Two weeks ago, it was Black Jack. This week it is OMG. Oh, My G**.
The woman lays on a parking lot sidewalk behind the school. Her face is blue and she is only breathing one or two times a minute. She is wearing tight spandex and bright pink tank top. She has tattoos on both arms. I am guessing she is in her thirties. Our response is routine. A shake to see if we can get her respiratory rate up. It increases to 6. She briefly opens her eyes, then goes back out. We lift her up and put her on the stretcher, and get her into the back of the ambulance. Her ETCO2 is 70. Without stimulation, her breathing is agonal. We give her 0.25 of Narcan IN up each nare (We continue to experiment with dosing. How little can we give and still get the response we need.). My partner puts in an IV and we take out a 100 cc bag of saline that we put 0.5 mg of Narcan in. By the time she has received 20 cc (0.1 mg) her ETCO2 is down to 35 and her eyes open on prodding. We shut the drip off.
She wants to know what happened. We tell her where we found her. She doesn’t live in the neighborhood, but it not unfamiliar with it. She admits sniffing some heroin. She says she doesn’t do it often. She finds it hard to believe she was barely breathing. I ask her how she got started, and she says it was just around and she used it with others. She says she isn’t a true addict. I ask her what markings were on the bag she bought. She says there was green on it, but she can’t recall what it was called. She just wanted some. Fair enough. She thanks us for helping her. She says she will be more careful. You can never tell what is in the heroin anyway and one slip and you are dead. We get her in her ED room. I am making the stretcher up when the nurse calls me back in the room. The patient wants to know again where she was when we found her. I tell her and she thanks me again. She is very polite, very grateful. She thanks us for saving her life.
Later, the nurse tells us our “lovely patient” left AMA after stealing half a tray of IV supplies.
My partner and I have identified a number of spots in the city where people are known to shoot up. We go early in the morning and do a census of the wrappers. I feel like an archaeologist as we record the names and numbers of each. We find Comptons– a minimalist bag with the word Compton stamped in red on it. We found some of these last week, but no quite so abundant as we are now finding). We find a new one called Emerald City– a colorful green and black preprinted bag. But far and away the freshest most plentiful bags are OMG, Oh MY G**, another multicolored bag. We find only a few Black Jacks and they appear old. Fleeting Glory.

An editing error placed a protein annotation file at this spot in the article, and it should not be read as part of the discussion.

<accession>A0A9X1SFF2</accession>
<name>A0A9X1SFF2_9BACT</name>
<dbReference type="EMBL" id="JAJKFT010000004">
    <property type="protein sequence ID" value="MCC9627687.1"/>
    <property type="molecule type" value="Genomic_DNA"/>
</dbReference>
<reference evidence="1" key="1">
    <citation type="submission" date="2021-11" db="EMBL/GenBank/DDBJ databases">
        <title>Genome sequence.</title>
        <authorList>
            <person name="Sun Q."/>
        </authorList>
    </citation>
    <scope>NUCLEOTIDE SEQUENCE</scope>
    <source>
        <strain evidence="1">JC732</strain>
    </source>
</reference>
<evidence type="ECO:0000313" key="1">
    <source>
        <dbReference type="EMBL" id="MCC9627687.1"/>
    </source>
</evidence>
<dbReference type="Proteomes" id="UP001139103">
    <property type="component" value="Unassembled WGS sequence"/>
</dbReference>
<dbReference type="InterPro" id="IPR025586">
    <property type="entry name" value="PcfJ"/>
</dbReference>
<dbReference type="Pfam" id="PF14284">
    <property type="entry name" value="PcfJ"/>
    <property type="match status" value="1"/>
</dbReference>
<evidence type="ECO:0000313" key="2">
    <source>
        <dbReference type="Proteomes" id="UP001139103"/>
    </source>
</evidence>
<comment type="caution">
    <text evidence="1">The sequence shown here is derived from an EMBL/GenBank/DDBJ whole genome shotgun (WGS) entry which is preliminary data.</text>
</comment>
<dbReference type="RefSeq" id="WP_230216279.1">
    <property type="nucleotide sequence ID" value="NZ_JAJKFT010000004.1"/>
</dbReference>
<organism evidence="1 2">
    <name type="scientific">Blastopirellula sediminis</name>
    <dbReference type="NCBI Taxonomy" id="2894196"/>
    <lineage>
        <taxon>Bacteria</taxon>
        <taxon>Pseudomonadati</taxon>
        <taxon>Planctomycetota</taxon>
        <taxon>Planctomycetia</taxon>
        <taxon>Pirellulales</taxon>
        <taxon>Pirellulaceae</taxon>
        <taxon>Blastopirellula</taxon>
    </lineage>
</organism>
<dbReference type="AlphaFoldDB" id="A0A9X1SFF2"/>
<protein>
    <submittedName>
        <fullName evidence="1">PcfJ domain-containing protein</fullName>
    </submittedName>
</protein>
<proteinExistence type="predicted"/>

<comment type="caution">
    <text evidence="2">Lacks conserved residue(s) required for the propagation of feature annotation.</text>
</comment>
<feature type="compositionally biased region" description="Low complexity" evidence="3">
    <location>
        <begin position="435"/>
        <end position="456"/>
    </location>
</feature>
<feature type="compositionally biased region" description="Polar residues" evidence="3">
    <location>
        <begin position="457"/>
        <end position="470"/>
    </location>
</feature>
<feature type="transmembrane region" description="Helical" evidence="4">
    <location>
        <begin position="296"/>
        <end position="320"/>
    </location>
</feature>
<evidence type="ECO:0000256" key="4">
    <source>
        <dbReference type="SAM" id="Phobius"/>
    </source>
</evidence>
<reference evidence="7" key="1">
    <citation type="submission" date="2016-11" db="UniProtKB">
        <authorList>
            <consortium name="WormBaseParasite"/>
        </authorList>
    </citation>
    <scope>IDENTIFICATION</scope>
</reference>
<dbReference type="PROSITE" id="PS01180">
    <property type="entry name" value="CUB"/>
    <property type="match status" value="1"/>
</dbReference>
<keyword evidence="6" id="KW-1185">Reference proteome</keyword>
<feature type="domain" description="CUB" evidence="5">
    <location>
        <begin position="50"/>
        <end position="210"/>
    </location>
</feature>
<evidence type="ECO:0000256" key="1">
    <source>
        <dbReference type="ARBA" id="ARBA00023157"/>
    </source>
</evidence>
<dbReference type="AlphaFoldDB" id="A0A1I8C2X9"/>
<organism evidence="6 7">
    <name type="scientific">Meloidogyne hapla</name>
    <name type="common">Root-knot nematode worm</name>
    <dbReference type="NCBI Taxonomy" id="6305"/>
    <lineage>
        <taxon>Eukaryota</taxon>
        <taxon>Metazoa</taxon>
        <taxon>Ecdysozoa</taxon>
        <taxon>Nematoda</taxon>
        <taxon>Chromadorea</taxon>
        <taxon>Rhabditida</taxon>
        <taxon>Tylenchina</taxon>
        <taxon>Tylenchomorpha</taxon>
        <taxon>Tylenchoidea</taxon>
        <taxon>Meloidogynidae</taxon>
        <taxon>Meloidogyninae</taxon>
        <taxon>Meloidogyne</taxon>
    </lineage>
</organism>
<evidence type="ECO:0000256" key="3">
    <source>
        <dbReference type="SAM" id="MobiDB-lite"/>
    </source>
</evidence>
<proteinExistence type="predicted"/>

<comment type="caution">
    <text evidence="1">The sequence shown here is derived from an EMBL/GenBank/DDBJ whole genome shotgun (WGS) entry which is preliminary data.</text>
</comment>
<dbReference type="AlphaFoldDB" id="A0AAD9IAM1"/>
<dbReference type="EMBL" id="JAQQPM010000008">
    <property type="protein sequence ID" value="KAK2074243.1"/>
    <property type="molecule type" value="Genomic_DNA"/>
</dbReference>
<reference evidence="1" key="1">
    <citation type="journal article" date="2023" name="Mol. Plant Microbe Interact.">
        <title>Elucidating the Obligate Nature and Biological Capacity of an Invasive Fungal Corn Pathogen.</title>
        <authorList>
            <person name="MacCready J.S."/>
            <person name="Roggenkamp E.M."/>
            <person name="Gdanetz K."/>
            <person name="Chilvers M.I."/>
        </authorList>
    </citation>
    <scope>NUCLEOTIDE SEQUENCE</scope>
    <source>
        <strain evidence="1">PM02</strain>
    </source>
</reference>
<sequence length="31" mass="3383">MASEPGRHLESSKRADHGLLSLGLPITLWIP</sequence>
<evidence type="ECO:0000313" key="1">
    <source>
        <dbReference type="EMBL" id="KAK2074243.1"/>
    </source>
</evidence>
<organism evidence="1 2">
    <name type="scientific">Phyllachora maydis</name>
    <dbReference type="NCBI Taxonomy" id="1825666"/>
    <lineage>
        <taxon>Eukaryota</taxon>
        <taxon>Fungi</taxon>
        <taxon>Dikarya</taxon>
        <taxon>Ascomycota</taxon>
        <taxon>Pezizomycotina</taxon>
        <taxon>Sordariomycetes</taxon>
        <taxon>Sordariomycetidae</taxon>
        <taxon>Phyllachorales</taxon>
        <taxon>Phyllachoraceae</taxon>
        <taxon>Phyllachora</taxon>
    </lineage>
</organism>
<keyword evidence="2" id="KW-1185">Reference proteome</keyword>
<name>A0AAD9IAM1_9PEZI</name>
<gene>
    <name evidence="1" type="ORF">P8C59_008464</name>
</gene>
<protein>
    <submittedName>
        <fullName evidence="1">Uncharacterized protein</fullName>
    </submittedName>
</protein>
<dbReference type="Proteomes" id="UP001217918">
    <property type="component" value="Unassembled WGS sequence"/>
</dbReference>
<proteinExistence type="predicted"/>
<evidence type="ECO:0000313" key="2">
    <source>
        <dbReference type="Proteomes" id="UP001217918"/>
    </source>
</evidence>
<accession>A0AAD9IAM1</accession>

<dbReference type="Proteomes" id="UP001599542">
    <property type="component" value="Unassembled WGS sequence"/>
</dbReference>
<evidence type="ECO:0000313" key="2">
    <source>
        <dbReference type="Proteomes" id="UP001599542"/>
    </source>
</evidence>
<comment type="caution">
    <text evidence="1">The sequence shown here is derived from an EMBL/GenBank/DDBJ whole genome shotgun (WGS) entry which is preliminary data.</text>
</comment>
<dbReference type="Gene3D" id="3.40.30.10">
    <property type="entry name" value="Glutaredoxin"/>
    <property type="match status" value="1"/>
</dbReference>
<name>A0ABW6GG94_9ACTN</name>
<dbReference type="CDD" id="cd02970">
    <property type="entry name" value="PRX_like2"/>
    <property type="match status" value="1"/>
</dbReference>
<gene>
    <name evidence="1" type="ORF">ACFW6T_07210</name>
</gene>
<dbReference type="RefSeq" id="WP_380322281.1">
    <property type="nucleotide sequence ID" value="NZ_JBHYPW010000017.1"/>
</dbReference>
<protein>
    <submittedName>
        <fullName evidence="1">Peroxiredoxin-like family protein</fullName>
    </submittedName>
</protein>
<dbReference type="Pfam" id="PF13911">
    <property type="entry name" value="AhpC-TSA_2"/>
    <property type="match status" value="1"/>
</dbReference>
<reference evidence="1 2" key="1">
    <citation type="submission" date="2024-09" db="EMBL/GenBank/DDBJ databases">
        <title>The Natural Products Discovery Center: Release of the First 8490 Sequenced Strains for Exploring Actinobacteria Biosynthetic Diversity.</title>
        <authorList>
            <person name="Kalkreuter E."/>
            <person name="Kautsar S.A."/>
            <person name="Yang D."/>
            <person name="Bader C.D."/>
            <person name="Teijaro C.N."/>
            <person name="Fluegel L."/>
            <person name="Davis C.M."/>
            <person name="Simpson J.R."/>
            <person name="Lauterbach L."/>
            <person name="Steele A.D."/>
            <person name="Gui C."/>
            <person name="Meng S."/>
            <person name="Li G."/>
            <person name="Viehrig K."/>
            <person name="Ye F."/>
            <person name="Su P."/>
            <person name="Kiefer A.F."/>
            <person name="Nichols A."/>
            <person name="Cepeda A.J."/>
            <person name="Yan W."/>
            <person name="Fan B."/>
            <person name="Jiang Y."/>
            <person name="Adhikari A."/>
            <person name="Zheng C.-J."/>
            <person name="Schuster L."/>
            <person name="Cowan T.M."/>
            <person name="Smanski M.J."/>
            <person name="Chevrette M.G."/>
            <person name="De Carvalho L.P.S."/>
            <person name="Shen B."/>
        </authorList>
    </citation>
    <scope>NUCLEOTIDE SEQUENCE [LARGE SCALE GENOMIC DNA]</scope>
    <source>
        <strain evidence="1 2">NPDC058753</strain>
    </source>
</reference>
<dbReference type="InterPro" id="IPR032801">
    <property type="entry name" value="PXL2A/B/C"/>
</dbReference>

Two days later we get a call for an unconscious in a car. Based on the address, we are pretty sure it will be another heroin OD. It is in a parking lot on a street I have done many OD s on. The customers buy the drugs off Park Street, and then find a place to shoot up before they get back to the suburbs — at least those who can’t wait do. The Fire Department is banging on the car door. The man inside looks at them, but seems to be in a bit of a stupor. There is a lot of shouting. They open the door. You’re not in trouble, we just need to check you out, my partner says. You’re crazy sweaty. A young man in a bright white t-shirt with a thin cut Mohawk is finally persuaded to step out, but then he suddenly makes a move back inside to grab something — a syringe. There is a short wrestling match and shouting. The man is thrown up against the car. A police officer retrieves the one cc syringe. It has .5 cc of a water with a ribbon of blood in it. The needle is bent. I dispose of the syringe while my partner gets the man on the stretcher. He is trembling and very diaphoretic. On each arm is a tattoo of a dragon. With the police officer, I do a quick look in the car for additional information. We find ten empty heroin bags in the console. A bundle. All OMG.
Our patient is tachycardic at 140. He says he has not used in four days. His pupils are pinpoint. Sweat is beaded on his forehead. He is bleeding slightly from a vein in his hand. I am guessing he nodded off halfway through his hit with the syringe still in his hand vein. He didn’t get enough to get rid of the sickness. He won’t get Narcan from us, even though he nods off at times during the transport. We give him fluid and Zofran. He tells us he hurt his shoulder lifting weights and was put on Percocet. He got hooked. He has been to rehab several times. He tells me he called a beeper number, and then met his contact by the bakery on Park (There are several bakeries on Park). He too is grateful to us. He tells us how thankful he is for us helping him. He says he wants to get back into rehab.
He shakes our hands at the hospital once we him to his ED room. I write on a piece of paper the address where his car is parked. My partner gets him a pillow for his head.
Later that afternoon we are driving down Park Street. I do a double take. I see a familiar young man in a white tee-shirt standing in a doorway of a boarded up store, talking on a cellphone. He has a distinctive Mohawk and tattoos on this forearms.